The maximum score for the EQ-5D is 1.0, while the maximum for the EQ-VAS is 100 and the maximum for each of the Oxford tests is 48.
Patients filled out paper forms for the EQ-5D, EQ-VAS, and the Oxford tests. These are available for completion electronically, but study funds did not permit having patients input the information electronically.
Standardized tests of mobility and activity specific to the joint in question were conducted by a qualified physiotherapist. Tests used were the Harris hip score (HHS), the Knee Society score (KSS), and the Constant shoulder score (CSS).
The Harris hip test and the Knee Society test are both scored out of 100, with a higher score indicating better function. The Constant shoulder test is also scored out of 100, but improvement is indicated by a reduction rather than an increase in score.
Preoperative clinical testing was done at the JRC and postoperative clinical testing was done at the RebalanceMD clinic, often at the time of a follow-up appointment with the surgeon.
The relationships between the subjective and objective test results were analyzed using a 2-tailed Pearson correlation test. The relationships identified were then displayed in scatter plot graphs, with each circle on the graph indicating the data comparing one test with another for one patient. The data were also subjected to further statistical analysis.
The graphs displaying results for the hip patients (Figure 1 and Figure 2) and for the knee patients (Figure 3) each show a well-aligned distribution of data points indicating a strong correlation between the results for the two tests being compared, and statistical calculations show that the relationships are statistically significant.
Despite the fact that fewer shoulder patients were assessed, the graph for results from two subjective tests at 3 months (Figure 4) shows a statistically significant relationship. However, when results from the subjective and objective tests for shoulder patients are compared (Figure 5), no correlation is seen.
Hip and knee patients
Based on patient responses to general and specific health indices, improvement can be seen for both total hip patients (Table 1) and total knee patients (Table 2) at 3 to 6 months post-operatively and at 12 months post-operatively. For hip patients, Judge and colleagues have determined a high level of patient satisfaction is associated with an Oxford hip score change of more than 14 points. In our study this change was 21.23 points. For knee patients, Judge and colleagues have determined the critical change in value for the Oxford knee score is 11 points. The change for knee patients in our study was 14.85 points.
Parker and colleagues have discussed the need to establish the smallest amount an outcome must change to be valued by patients and reflected in their responses on a PROMs questionnaire: “A shortcoming of these questionnaires is that their numerical scores lack a direct meaning or clinical significance. Because of this, the concept of the minimum clinically important difference (MCID) has been put forth as a measure for the critical threshold needed to achieve treatment effectiveness.” An acceptable number of patients reaching an MCID would “imply clinical significance and justification for implementation into clinical practice.”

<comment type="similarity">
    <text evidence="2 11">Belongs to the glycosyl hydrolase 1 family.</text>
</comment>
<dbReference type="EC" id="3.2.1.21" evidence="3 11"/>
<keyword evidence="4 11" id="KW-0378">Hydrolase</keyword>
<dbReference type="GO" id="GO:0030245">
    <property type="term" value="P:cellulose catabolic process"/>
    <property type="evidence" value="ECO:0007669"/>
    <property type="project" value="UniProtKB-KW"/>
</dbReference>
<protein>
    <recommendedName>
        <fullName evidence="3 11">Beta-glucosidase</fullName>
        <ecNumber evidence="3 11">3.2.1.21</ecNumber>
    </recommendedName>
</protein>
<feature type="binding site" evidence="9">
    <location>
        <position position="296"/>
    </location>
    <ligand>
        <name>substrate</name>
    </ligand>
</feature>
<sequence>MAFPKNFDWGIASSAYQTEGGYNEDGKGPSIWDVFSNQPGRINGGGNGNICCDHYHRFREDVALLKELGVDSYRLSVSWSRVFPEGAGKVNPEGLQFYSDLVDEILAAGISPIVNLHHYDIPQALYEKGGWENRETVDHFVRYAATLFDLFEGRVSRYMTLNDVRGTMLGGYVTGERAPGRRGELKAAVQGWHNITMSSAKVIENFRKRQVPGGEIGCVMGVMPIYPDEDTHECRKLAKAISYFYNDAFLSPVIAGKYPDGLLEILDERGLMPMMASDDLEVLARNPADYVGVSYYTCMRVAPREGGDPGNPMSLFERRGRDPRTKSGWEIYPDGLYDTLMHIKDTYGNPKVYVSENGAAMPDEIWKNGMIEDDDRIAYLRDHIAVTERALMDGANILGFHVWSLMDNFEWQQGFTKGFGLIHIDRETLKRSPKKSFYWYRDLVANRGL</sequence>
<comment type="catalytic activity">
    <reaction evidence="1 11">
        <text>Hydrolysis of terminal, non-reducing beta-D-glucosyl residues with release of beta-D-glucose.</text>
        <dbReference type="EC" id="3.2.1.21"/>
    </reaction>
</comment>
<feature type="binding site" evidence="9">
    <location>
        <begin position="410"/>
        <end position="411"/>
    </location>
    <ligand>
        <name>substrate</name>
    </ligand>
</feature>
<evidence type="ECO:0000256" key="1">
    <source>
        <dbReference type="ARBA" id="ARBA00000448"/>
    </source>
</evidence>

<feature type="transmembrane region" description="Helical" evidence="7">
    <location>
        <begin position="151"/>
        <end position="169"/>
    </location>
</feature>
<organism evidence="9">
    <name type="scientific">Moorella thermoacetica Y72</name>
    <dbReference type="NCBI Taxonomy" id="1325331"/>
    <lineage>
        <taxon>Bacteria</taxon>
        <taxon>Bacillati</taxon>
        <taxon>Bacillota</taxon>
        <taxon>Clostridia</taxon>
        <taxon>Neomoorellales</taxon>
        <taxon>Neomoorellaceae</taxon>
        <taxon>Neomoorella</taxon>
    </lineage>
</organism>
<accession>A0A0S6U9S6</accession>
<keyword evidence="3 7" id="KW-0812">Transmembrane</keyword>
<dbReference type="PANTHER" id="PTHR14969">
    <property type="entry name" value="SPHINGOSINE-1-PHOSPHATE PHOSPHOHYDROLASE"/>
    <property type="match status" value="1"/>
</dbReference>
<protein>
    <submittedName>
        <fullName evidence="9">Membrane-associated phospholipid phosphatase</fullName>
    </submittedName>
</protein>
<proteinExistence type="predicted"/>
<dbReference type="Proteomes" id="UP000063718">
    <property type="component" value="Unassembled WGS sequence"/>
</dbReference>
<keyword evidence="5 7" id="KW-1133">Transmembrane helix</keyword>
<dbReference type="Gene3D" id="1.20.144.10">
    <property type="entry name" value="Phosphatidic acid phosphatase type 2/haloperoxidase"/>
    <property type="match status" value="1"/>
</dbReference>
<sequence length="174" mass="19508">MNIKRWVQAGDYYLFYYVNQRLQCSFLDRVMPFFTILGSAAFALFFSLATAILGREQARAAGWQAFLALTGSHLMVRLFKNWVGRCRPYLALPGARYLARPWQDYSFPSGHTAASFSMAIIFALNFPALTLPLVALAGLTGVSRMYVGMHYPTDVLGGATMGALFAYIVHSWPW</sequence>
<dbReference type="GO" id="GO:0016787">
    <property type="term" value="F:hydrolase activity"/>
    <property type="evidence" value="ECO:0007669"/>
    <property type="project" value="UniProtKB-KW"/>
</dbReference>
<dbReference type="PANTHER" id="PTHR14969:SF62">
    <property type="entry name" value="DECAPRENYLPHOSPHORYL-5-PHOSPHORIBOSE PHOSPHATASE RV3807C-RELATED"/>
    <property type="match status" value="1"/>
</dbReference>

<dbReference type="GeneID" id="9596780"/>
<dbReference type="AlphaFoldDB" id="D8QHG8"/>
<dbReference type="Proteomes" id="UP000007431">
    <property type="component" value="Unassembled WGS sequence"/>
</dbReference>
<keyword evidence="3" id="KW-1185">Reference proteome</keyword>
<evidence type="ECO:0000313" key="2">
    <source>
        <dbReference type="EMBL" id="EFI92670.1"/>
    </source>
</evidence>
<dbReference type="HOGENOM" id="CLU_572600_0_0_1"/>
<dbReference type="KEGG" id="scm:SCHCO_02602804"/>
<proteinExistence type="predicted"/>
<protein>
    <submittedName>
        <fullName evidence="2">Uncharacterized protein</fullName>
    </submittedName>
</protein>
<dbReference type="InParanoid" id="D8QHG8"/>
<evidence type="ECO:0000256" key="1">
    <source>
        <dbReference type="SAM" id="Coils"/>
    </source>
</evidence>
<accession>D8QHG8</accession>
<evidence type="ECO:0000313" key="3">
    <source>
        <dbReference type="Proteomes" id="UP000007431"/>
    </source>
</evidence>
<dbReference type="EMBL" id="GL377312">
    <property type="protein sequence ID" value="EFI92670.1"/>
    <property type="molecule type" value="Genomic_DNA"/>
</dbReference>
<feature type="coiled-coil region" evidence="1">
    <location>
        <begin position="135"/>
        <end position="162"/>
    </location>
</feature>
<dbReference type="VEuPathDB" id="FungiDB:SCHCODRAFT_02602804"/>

We defined the MCID value for our study as an improvement in Oxford scores of 14 points for hip patients and 11 points for knee patients. We found that 80.5% of hip patients and 68.9% of knee patients achieved this minimum clinically important difference by 12 months (set in bold in Table 3). We also found significant improvement when comparing the 3-to-6 month results with the 12-month results for hips (61.7% versus 80.5%) and for knees (54.0% versus 68.9%). This supports using a 12-month follow-up interval for joint replacement assessments.
There were only 39 rotator cuff repair patients entered in the study (Table 4). These patients were much younger than the joint replacement patients and tended to be still working. During the study period many more patients had rotator cuff repairs but were not entered in the study, illustrating the difficulty of obtaining patient information if subjective testing is not an integral part of the patient documentation process and history taking.
The other issue found with this small cohort was the correlation between the different tests. The objective test that was selected did not correlate with the subjective tests. There were sufficient subjects to allow an evaluation at the outset, but too few subjects for evaluation at 6 months.
Including the shoulder group, however, was very instructive in terms of identifying the need to have the PROMs test as an integrated part of patient intake, pre-op assessment, and post-op follow-up.
Routine evaluation of outcomes is in the best interests of the patient. The patient-reported outcome test is a valid and reliable way to determine the results of specific treatments, and may be used on its own without clinical testing. Most PROMs tests have undergone validity testing, but in situations where a PROMs test has not been validated it may be necessary to use a clinical test as well until validity is established and the clinical test can be discontinued.
Relationship of PROMs to appropriateness
The use of patient-reported outcome measurement before and after surgery provides a clear indication of the outcome of the surgery. Patients themselves are registering whether they have improved as a result of the procedure. In addition, when patients register improvement this provides de facto evidence of the appropriateness of the intervention being studied.
Wright and colleagues have stated that variations in utilization rates for elective surgical procedures and the lack of systematic outcome evaluation can lead to concerns about the appropriateness of a procedure, and that this could be avoided by routinely evaluating indications and outcomes.